Star power loads '2 Guns' with clever banter, bullets
By Bill Goodykoontz
Published: Thursday, Aug. 1, 2013, 8:32 p.m.
Why would anyone want to sit through yet another action film where the bad guys can't shoot straight and the good guys can't miss, where the plot mistakes twists for cleverness and the romance is rote?
Because it stars Denzel Washington and Mark Wahlberg, that's why.
Their chemistry, in a sort of anti-buddy film, carries director Baltasar Kormakur's “2 Guns.” You could do far worse than watch Washington and Wahlberg bicker back and forth for a couple of hours, pausing every now and then to shoot somebody. Throw in a little serious scenery-chewing from Bill Paxton and Edward James Olmos at their most bad-ass and, hey, why not?
We first see Bobby Trench (Washington) and Stig Stigman (Wahlberg) as they're setting up a small-town bank robbery. It involves a restaurant with the best doughnuts in three counties and a lot of back-and-forth patter. They want what they think is the $3 million inside belonging to Papi Greco (Olmos), the drug-cartel boss they've been working for.
Only not really. Almost none of that is true. For one thing, there isn't $3 million in the bank. More like $40 million plus. More importantly, Bobby is actually an undercover DEA agent. Stig is an undercover Naval intelligence officer. Neither one knows this, and Kormakur lets that ignorance play out longer than you'd expect.
The levels of intrigue go deep enough (too deep, really) that none of this is really spoiler material. It just sets the story in motion.
Of course, you don't steal that kind of money without a few people noticing. These people include Bobby's fellow DEA agent (and former girlfriend) Deb (Paula Patton), Stig's boss Quince (James Marsden) and a mysterious, sadistic man named Earl (Paxton), whose identity figures into just one of the many double-crosses and twists, which are fun for a while but, eventually, pile on until they're a distraction.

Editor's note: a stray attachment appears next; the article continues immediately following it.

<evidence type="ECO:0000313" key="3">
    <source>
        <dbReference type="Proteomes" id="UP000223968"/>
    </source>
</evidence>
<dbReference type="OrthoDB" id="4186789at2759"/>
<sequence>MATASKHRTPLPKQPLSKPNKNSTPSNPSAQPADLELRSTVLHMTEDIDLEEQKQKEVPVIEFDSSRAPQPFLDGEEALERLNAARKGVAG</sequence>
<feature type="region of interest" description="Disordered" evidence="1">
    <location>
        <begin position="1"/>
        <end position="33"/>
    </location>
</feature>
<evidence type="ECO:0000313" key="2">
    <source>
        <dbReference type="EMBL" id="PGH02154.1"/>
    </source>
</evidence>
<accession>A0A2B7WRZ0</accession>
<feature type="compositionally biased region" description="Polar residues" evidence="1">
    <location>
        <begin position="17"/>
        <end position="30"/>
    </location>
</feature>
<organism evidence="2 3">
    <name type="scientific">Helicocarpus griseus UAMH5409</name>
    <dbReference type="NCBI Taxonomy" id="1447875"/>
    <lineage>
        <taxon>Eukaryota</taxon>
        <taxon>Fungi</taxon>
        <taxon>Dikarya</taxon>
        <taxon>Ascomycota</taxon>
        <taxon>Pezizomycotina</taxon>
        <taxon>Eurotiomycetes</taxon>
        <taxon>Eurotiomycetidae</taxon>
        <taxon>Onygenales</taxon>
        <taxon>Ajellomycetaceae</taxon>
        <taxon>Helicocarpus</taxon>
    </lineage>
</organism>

Bobby and Stig figure out each other's true identities and form what is supposed to be an uneasy alliance but is instead an adorably chummy relationship between two guys whose obvious affection wouldn't get in the way of shooting each other if the situation called for it.
Bobby is the sharp-dressing silent type, while Stig is more of a T-shirt-wearing act-first-think-later man. Sometimes, this leads to stupid decisions, such as taking on an entire Naval base. It's screamingly implausible, but by this point, your investment in the characters is likely to be enough to let that slide. That Blake Masters' screenplay is based on a graphic novel will come as no surprise.
In some ways, “2 Guns” is a throwback, refreshingly so. It's all banter and bullets, without a lot of heavy meaning beyond the usual: friendship, trust, etc. You realize at some point that you know almost nothing about any of the characters beyond what we see immediately in front of us. But Kormakur keeps the action so relentless that it takes a little while to notice.
Again, Wahlberg and Washington are so good together, quips flying as fast as bullets, that much is forgiven.
Bill Goodykoontz of The Arizona Republic is the chief film critic for Gannett.
Show commenting policy
TribLive commenting policy
You are solely responsible for your comments and by using TribLive.com you agree to our Terms of Service.
We moderate comments. Our goal is to provide substantive commentary for a general readership. By screening submissions, we provide a space where readers can share intelligent and informed commentary that enhances the quality of our news and information.
While most comments will be posted if they are on-topic and not abusive, moderating decisions are subjective. We will make them as carefully and consistently as we can. Because of the volume of reader comments, we cannot review individual moderation decisions with readers.
We value thoughtful comments representing a range of views that make their point quickly and politely. We make an effort to protect discussions from repeated comments either by the same reader or different readers.
We follow the same standards for taste as the daily newspaper. A few things we won't tolerate: personal attacks, obscenity, vulgarity, profanity (including expletives and letters followed by dashes), commercial promotion, impersonations, incoherence, proselytizing and SHOUTING. Don't include URLs to Web sites.
We do not edit comments. They are either approved or deleted. We reserve the right to edit a comment that is quoted or excerpted in an article. In this case, we may fix spelling and punctuation.
We welcome strong opinions and criticism of our work, but we don't want comments to become bogged down with discussions of our policies and we will moderate accordingly.
We appreciate it when readers and people quoted in articles or blog posts point out errors of fact or emphasis and will investigate all assertions. But these suggestions should be sent via e-mail. To avoid distracting other readers, we won't publish comments that suggest a correction. Instead, corrections will be made in a blog post or in an article.
- ‘Gritty but vibrant world’ of Braddock lures director of ‘Out of the Furnace’
- Dark Braddock setting of ‘Out of the Furnace’ reflects a dying way of life
- Review: ‘Out of the Furnace’ looks at the fire within